Anatomy volumes as this were used for teaching, thus their large size, so students could see them while dissecting cadavers. In fact while working on this volume there were stains that I would identify as blood stains. The problem with this volume was that it had been rebound perhaps in the late 50’s or early 60’s and had been over sewn, so that the pages didn’t open flat and the foldout illustrations were difficult to view. So the first task at hand was to “dissect” it.


Because of the large size, I jerry rigged a press out of boards and c-clamps in order to clean the spine. Once the old adhesive was removed I was able to get at the pages and separate them
 section by section.
Here you can see the evidence of the over sewing.

I then proceeded to mend the folds with a strong japanese tissue. 
Here, half of the pages are finished being mended.
Once the folds were mended it was time to sew. This was a bit tricky but with the aid of a support this went smoothly. I decided to sew the signatures onto frayed cords, which could be used later to reattach the cover.
Inside support to hold open the folio.
The endsheets from the earlier binding were machine made and very acidic, 
so I made some beautiful new endsheets from the Delphi paper made 
at Twin Rocker in Brookston, Indiana. The weight and 
color were perfect and I created
a split board style to help reattach the covers.
The covers were still in good condition and thick so all I did was remove the old paper paste downs. There was a natural split in the boards at the hinge edge, so I utilized this to my advantage to insert the tabs from the endsheets.
Once again I had to devise a plan for pressing the attachment of the 
boards as the book couldn’t go into a press due 
to the various sizes of plates and text.

Luckily I had a carpenter friend who provided me with some thick planks which I could put a lot of pressure on with the c-clamps. This was needed to insure that the tabs and split were well adhered. Once the boards were firmly in place I pasted down the interior hinge onto the covers and then a deblure.
Opening of the book with attached boards but before the spine is reattached.

Included in this volume is a life size figure that has a tri-fold. This plate was very damaged with one of the sections completely detached (split at the knees). I reconstituted the fold out with a laminate of linen and japanese tissue and did some minor in-filling with japanese tissue and
added slight bit of color touch up but not much.

Verso of repair.
Because this was such a large plate and quite dynamic I designed a tab and slotted hinge so
that it could be removed when needed for easier viewing. This was somewhat successful
but it is a bit tricky to attach and remove
Tab and slot.

The spine material is a heavy canvas colored with acrylic to match the original leather. Inserts of cord were placed that the head and tail of the turn-ins for extra support and an aesthetic touch.
Finished volume.
My new friend!

Written by Deborah Howe

F. Scott Fitzgerald's The Great Gatsby has become a classic in American literature. It is taught in classes from high school to graduate school, has been adapted multiple times for film, and is lauded by many as the best singular expression of the Jazz...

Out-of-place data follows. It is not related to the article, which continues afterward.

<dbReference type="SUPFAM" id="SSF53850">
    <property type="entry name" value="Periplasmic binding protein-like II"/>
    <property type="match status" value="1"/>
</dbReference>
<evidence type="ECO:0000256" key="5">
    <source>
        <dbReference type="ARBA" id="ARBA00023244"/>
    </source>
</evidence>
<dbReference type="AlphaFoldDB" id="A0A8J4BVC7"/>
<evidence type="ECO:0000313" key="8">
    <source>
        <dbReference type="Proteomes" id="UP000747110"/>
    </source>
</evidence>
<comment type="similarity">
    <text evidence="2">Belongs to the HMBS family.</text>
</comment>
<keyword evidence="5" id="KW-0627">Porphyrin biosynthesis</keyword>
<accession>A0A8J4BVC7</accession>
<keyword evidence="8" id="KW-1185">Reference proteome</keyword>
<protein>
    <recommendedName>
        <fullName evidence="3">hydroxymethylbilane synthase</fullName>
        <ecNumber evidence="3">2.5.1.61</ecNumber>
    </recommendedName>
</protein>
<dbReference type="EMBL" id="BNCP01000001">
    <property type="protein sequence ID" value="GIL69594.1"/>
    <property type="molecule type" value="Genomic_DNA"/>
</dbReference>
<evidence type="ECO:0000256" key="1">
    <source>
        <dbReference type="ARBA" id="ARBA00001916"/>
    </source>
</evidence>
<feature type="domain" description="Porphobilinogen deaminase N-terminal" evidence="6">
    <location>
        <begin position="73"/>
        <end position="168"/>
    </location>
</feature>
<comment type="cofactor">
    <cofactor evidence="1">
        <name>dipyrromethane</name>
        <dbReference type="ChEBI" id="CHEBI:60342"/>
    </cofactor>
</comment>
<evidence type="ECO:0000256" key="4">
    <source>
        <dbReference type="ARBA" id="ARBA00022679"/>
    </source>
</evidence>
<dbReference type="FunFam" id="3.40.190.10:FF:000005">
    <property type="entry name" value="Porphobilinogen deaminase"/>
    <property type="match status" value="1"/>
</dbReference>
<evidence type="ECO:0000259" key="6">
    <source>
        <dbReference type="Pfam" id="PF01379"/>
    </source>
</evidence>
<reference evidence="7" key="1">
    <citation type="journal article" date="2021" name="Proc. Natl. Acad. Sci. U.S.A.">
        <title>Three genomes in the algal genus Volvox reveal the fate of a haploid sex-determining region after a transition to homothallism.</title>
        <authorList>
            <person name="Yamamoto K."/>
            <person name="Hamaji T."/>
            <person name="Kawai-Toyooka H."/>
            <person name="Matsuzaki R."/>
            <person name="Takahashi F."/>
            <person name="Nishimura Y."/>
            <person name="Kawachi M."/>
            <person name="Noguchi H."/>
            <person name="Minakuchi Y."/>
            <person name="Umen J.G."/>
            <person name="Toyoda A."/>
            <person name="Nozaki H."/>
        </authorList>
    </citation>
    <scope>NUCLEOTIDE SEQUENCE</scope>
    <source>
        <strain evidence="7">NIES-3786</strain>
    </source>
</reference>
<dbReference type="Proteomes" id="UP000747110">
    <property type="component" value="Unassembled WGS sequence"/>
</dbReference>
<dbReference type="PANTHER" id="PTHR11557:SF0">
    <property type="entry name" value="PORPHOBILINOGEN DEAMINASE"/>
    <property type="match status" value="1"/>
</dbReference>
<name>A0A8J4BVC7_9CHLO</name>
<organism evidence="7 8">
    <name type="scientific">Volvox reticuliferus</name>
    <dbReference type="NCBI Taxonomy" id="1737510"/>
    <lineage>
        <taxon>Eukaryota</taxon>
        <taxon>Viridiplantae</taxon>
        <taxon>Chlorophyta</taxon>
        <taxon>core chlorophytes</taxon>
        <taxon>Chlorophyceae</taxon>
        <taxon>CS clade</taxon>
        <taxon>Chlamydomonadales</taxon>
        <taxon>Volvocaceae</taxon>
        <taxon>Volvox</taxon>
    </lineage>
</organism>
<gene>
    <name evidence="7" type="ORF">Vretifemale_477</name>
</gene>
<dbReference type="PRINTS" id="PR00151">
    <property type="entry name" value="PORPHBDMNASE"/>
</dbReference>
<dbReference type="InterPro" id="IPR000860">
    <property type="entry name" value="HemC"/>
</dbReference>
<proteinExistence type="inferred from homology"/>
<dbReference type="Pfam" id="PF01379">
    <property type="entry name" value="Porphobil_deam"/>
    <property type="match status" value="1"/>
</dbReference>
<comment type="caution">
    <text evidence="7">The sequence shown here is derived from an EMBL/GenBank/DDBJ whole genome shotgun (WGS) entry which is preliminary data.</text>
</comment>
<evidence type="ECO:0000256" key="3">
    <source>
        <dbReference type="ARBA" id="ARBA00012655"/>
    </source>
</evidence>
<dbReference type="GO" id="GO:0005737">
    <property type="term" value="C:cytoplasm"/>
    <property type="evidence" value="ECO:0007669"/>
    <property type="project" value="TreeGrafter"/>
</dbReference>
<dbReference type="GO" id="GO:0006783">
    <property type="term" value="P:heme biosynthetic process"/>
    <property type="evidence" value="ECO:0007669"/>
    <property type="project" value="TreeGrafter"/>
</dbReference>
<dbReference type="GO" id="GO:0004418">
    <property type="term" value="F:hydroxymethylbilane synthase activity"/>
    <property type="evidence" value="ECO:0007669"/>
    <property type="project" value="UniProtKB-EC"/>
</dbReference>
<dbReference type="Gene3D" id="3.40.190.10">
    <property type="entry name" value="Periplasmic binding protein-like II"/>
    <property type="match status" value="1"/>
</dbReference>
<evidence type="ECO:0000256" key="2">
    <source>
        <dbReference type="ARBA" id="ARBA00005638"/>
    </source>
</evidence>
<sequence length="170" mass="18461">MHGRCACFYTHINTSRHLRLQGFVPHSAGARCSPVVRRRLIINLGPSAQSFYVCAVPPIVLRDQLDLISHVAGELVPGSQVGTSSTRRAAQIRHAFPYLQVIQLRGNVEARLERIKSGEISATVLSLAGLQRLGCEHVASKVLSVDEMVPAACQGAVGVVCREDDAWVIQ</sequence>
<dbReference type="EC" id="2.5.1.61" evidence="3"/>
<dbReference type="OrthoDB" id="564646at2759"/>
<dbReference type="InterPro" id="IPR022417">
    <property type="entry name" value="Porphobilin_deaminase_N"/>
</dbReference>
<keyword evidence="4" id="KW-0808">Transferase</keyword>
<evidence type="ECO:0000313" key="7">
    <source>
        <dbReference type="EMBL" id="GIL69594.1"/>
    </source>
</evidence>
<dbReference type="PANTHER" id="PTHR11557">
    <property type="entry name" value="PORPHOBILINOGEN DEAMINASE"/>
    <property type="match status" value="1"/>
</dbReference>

F. Scott Fitzgerald's The Great Gatsby has become a classic in American literature. It is taught in classes from high school to graduate school, has been adapted multiple times for film, and is lauded by many as the best singular expression of the Jazz age. But, it was not always so well received. In fact, it completely fell out of print for a period.

We recently acquired a minor rarity to accompany our first edition: the 1934 Modern Library reprint. At the time, the Modern Library was the premier publisher of inexpensive reprints of popular literary novels. Their famous Promethean trademark usually assured solid sales. But it couldn't work its magic for The Great Gatsby, a novel of 1920's excess that lost its glamor during the Great Depression. The Modern Library printed only 5,000 copies. After five years, the initial printing still has not sold out, and they reluctantly discontinued the title.

Our copy is unusual because it appears to have actually been sold--it lacks the "Discontinued" stamp usually found on Modern Library editions of Gatsby.

Come see it alongside the first edition by asking for Rare PS3511.I9G7 1934 and Rare PS3511.I9G8 copy 2.

1

This past year we were able to acquire a spectacular edition of La Fontaine's Fables Choisies. Published in Paris between 1755 and 1759, the four volume set is one of the most lavishly illustrated literary texts of the 18th century. It is a testament t...

This past year we were able to acquire a spectacular edition of La Fontaine's Fables Choisies. Published in Paris between 1755 and 1759, the four volume set is one of the most lavishly illustrated literary texts of the 18th century. It is a testament to La Fontaine's standing in French culture at the time.

The illustrator, Jean Baptiste Oudry, gets almost equal billing in the first volume. While the title page only mentions La Fontaine, Oudry gets his own frontispiece alongside one of a bust of La Fontaine being unveiled by Aesop. Oudry was a natural choice. A Rococo painter fashionable at the time, he specialized in paintings of animals and nature scenes. He must have found particular inspiration in La Fontaine's fables with their talking animals and pastoral settings.

The books is wonder to behold. The 280 full-page plates carry you into the extravagance of 18th century France while providing a suitably fabulous accompaniment for La Fontaine's texts.

Ask for Rare PG1808.A1 1755